The Class of 2024 is entering its last year of college, and the soon-to-be graduates will be looking at prospective employers. A new report from Handshake, based on a survey of 1,148 students, offers a glimpse into the concerns and interests of these students as they begin their careers.
A higher percentage of students in the Class of 2024 are aware of tools like ChatGPT and DALL-E than those from the previous class (85 percent versus 61 percent, respectively). Among the 978 students familiar with AI tools, 33 percent plan to use them in their careers.
Slightly more than 1 in 5 students (21 percent) said they are more likely to take a job where they have a chance to experiment with generative AI. Not surprisingly, 54 percent of students majoring in tech fields—computer science, information systems and technology, engineering, math, and physical sciences—plan to use AI in their careers. However, the following students also anticipate using it in their jobs:
- 40 percent of business majors.
- 33 percent of arts and humanities majors.
Handshake found a "significant gender gap" among students regarding AI: 94 percent of male students said they're familiar with AI tools such as ChatGPT and DALL-E versus 79 percent of female students.
Members of the Class of 2024 are slightly less worried than 2023 graduates that AI will hurt their careers. However, 53 percent of female tech students are somewhat or highly worried about AI's impact on their careers while 41 percent of male tech students expressed concerns.
"With the [female] tech students, there's a possibility they could be taking an optimistic but cautious approach to this new technology," wondering about its ramifications and how they can prepare, said Christine Cruzvergara, chief education strategy officer at Handshake. Male students, she added, may have not "projected into the future what some of those implications [of AI] are."
Handshake also found that students at schools with inclusive admission standards were less familiar with AI tools than students at schools with selective admission standards—91 percent versus 79 percent. The data is derived using the Carnegie Classification for four-year undergraduate institutions.
Additionally, Cruzvergara said, "This particular generation cares about transparency. Be transparent about your pay equity, what the leadership bench looks like" in terms of diversity. "They want to see leadership reflect the values you espouse on your website. What does internal advancement look like compared to hiring people from outside? Are you doing regular pay audits and reporting that to your employees? [These are] some very concrete things employers can and should be doing."
Other things to know about this cohort of students who will soon be venturing into the workplace:
Almost 50 percent of the 2024 graduates said they are more likely to apply to a company that provides employer-sponsored upskilling resources, according to Handshake's online survey conducted June 16 to July 12 across 440 educational institutions.
Hybrid work schedules are more appealing than remote schedules; 41 percent of soon-to-be grads are more likely to apply to a job with a hybrid schedule and 22 percent are more likely to apply to a job where they could work remotely. More than two-thirds (69 percent) of incoming seniors said are they are more likely to apply to a job that offers a flexible schedule.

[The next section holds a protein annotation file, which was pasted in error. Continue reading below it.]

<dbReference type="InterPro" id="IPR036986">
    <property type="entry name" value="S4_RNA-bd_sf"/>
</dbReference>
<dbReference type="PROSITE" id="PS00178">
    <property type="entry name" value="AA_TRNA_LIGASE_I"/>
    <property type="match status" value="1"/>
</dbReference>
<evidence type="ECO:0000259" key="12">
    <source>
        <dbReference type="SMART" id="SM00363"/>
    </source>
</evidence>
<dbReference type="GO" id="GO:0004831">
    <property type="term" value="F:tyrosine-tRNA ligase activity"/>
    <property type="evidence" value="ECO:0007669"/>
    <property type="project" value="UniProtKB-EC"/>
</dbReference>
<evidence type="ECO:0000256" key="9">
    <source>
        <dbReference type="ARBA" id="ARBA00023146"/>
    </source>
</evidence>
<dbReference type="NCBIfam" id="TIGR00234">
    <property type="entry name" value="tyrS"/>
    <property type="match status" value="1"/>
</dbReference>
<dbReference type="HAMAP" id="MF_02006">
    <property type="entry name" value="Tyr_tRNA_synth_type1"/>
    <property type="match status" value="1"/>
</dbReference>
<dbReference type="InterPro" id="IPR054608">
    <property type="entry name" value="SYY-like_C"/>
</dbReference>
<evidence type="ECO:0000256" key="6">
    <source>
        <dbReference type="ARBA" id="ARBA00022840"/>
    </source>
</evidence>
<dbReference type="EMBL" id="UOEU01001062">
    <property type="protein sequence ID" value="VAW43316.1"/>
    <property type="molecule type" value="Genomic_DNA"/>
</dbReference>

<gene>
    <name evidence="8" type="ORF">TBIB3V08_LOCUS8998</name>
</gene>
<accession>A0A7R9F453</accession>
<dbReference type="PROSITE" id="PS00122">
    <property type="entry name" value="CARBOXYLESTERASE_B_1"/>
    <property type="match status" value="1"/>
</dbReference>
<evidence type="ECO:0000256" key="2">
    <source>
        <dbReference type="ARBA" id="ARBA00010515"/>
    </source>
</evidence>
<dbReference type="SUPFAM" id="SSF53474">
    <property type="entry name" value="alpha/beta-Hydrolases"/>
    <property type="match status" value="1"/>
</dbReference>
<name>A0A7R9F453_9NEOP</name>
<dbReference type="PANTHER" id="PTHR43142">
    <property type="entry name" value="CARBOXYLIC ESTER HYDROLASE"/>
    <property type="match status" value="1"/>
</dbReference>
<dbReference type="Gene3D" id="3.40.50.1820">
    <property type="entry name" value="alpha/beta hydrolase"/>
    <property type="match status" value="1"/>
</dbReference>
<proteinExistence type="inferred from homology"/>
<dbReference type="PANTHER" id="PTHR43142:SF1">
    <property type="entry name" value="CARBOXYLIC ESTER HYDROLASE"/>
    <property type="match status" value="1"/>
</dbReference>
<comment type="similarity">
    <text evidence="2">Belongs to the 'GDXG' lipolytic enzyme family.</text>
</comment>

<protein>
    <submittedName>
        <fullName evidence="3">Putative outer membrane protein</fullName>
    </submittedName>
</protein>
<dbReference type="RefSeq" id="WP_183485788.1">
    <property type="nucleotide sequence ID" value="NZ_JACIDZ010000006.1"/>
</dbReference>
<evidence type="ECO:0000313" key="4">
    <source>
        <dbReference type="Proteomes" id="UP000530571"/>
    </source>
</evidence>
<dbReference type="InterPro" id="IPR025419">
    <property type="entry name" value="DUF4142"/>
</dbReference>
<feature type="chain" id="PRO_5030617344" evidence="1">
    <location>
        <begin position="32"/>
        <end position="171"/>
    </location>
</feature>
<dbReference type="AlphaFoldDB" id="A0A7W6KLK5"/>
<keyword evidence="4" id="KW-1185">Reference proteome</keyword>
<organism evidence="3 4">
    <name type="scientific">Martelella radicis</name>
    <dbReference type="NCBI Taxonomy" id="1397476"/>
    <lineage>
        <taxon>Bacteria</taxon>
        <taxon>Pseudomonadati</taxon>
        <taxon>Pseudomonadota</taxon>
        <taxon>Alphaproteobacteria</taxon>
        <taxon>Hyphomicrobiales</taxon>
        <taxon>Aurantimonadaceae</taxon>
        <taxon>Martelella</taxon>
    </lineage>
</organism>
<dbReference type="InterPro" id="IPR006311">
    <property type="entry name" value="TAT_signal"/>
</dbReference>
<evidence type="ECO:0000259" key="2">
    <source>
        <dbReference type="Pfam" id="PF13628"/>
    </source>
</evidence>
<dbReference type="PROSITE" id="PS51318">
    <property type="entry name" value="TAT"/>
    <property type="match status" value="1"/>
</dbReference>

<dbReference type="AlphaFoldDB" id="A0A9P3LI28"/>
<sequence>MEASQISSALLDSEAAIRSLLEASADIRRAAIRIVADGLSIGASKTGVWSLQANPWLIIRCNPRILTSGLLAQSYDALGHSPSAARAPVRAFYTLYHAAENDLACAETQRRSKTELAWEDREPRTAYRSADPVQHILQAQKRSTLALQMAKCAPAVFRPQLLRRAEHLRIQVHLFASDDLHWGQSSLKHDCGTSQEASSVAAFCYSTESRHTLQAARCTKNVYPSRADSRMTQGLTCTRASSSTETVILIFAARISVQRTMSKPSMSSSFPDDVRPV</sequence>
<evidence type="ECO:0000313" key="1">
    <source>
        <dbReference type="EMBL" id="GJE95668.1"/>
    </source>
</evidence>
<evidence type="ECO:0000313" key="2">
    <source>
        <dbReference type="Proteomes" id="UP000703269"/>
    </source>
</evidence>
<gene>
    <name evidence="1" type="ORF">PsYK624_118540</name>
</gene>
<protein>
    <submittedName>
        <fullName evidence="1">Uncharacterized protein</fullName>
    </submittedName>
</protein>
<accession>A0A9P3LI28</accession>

More than two-thirds (69 percent) of students with student loans also said that debt will influence the jobs they will consider upon graduation.
And when queried about salary negotiations, a majority of students (76 percent) said they are hesitant to bargain—mostly because they don't want to risk losing the job offer (67 percent), followed by a fear of making a bad impression (57 percent). Forty-three percent said they didn't even know how to negotiate, and 41 percent want to avoid the stress involved.
Money concerns are a reason why one-third of this class (33 percent) plan to take on a second job—freelance, gig or part-time work—to supplement their full-time position. Employers that don't have a student loan repayment benefit may want to consider adding one.
"Financial security is top of mind," Cruzvergara said. "When you're thinking about benefits, I would highly encourage some type of student loan repayment benefit you can provide to students."
Given the extra work they expect to take on, it's no wonder that more than half (55 percent) of the students are somewhat worried about burnout once they start their new job; one-fourth (25 percent) are highly concerned about it.
This class entered college in the fall of 2020, shortly after the COVID-19 pandemic began. A vast majority—81 percent—said they have felt burned out during their undergraduate experience.
"It's a very real thing," Cruzvergara said, and she recommended employers consider how they will support these future employees.
One way employers can support them is through the benefits they offer. Two-thirds (66 percent) of the students said work/life balance is very important in choosing where they will work. Additionally, employer-provided mental health days are important to 63 percent of the students surveyed.
Wellness is still "very top of mind," Cruzvergara said.
"Are you providing [employee assistance] services? Do you provide telehealth or tele-counseling? Are you providing a stipend for the gym or wellness activities? … If financial security is one of the top factors concerning them, you can help offset some of those [out-of-pocket] costs. That is something employers can do to stand out."